The pros: Nurseries offer a stable environment, working towards a core curriculum to ensure your child’s educational, emotional and social needs are being met. Your childcare is not affected by staff illness in the same way it would be with a Nanny, Au Pair or Childminder for example. Some Nurseries offer care year round meaning that you are not restricted over the holiday periods. You also have more flexibility for family holiday’s as you are free to take your child out of nursery when you wish. Children benefit from meeting lots of other children, making new friends as children come and go, helping to give them a good social grounding.
The cons: Nurseries can be expensive. If your child is ill or you take your child out of nursery for a family holiday, you will still need to cover the cost of the nursery place. Children may be more susceptible to illness from mixing with lots of other children until they build up good levels of immunity. Start and finish times are usually not flexible, late pick-ups or early drop off’s are not usually available ad hoc. Your child may get less one-to-one care due to child-staff ratios however, the structure of activities throughout the day means that your child will be actively engaged for the duration of their session.
Using a childcare search platform like Childcare.co.uk, means you have more choice available than ever before. Your profile gives potential childcare providers a chance to get to meet you and your family before you’ve even made contact, this makes it easier than ever to find the right fit for your family. Phone calls, interviews and reviews are all quick and easy to access through Childcare.co.uk.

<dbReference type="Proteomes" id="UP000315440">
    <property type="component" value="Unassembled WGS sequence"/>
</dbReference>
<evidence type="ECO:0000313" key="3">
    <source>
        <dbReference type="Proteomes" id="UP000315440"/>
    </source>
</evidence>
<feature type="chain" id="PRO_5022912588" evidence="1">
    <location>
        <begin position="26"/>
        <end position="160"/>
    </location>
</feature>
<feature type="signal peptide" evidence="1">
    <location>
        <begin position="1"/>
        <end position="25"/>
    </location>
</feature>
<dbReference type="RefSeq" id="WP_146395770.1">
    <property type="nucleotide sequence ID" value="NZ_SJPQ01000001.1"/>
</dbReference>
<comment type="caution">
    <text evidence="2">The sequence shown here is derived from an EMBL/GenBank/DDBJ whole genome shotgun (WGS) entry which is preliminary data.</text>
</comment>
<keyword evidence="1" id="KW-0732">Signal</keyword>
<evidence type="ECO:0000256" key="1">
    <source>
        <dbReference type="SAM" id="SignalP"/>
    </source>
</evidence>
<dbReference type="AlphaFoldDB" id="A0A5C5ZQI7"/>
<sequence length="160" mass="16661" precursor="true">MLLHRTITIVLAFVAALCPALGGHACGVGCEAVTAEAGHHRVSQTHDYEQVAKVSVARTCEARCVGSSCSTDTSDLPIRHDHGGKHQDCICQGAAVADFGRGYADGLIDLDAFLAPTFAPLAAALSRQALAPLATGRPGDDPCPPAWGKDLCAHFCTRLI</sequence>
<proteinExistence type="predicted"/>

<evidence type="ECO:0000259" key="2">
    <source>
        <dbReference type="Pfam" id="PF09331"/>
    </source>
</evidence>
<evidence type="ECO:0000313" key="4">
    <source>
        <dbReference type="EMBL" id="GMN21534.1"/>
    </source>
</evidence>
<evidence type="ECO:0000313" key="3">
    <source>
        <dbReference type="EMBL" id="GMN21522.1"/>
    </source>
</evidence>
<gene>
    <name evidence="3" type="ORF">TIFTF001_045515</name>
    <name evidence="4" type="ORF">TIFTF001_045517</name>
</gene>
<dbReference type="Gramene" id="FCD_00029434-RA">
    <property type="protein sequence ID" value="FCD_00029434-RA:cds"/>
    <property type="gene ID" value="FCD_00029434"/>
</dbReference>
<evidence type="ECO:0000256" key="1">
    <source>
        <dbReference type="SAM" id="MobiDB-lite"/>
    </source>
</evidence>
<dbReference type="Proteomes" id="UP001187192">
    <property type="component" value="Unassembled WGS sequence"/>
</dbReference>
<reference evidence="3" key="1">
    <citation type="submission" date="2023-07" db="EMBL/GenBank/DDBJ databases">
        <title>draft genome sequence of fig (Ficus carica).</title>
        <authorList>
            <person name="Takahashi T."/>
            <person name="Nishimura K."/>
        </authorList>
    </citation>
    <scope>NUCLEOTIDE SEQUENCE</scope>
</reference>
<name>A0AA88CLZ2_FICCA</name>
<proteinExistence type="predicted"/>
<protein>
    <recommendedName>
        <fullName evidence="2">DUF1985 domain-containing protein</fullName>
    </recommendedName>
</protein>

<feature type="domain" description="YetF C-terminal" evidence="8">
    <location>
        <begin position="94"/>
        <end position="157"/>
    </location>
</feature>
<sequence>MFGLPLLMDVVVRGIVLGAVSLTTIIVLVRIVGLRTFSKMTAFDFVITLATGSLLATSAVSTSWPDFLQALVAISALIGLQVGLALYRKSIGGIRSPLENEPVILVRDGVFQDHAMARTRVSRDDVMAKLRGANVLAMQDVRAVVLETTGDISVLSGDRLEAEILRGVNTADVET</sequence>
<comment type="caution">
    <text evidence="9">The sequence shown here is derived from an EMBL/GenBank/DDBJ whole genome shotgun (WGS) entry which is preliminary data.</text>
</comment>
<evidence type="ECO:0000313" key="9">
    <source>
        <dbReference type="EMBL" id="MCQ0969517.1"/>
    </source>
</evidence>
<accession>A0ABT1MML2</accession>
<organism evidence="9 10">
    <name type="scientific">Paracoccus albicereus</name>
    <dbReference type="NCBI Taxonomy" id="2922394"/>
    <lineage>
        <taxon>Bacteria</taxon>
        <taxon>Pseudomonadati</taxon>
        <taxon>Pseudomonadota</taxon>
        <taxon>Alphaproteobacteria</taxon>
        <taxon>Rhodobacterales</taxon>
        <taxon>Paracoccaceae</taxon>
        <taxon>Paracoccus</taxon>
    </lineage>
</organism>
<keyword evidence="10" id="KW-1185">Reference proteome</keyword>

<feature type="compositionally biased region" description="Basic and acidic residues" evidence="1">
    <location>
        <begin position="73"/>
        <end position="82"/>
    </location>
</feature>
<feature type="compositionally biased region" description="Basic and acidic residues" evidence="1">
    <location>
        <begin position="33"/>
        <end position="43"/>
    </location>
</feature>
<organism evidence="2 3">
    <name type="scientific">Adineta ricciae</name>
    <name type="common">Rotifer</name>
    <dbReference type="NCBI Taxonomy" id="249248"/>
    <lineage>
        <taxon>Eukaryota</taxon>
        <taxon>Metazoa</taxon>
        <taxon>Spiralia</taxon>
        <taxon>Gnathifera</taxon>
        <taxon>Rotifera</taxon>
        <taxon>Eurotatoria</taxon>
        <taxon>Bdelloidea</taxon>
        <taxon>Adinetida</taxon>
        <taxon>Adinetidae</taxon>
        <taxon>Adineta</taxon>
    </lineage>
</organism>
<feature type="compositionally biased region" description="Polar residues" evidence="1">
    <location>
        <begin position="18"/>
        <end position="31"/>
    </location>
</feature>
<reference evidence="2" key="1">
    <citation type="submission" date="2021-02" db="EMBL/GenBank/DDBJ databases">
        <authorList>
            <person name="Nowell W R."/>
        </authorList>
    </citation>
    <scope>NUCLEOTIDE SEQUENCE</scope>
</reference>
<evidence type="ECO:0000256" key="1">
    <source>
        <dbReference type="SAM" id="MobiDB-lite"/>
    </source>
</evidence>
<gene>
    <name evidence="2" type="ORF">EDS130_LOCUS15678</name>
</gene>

Making sure that you choose the right childcare setting for your child is a huge decision. Research your local area, speak to friends and family and read the reviews provided through Childcare.co.uk. Don’t forget to leave your own reviews when you’ve used a particular childcare option, this will help to inform other families of your experience, making the service easier to use and providing useful feedback from your own experience.
Wherever possible, involve your child in the process. Remember that children process their experiences and environments differently to the way adults do. It may take repeat visits or settling in sessions before your child is confident and happy with their new childcare provider. Always check references, OFSTED registration where applicable, qualifications and experience.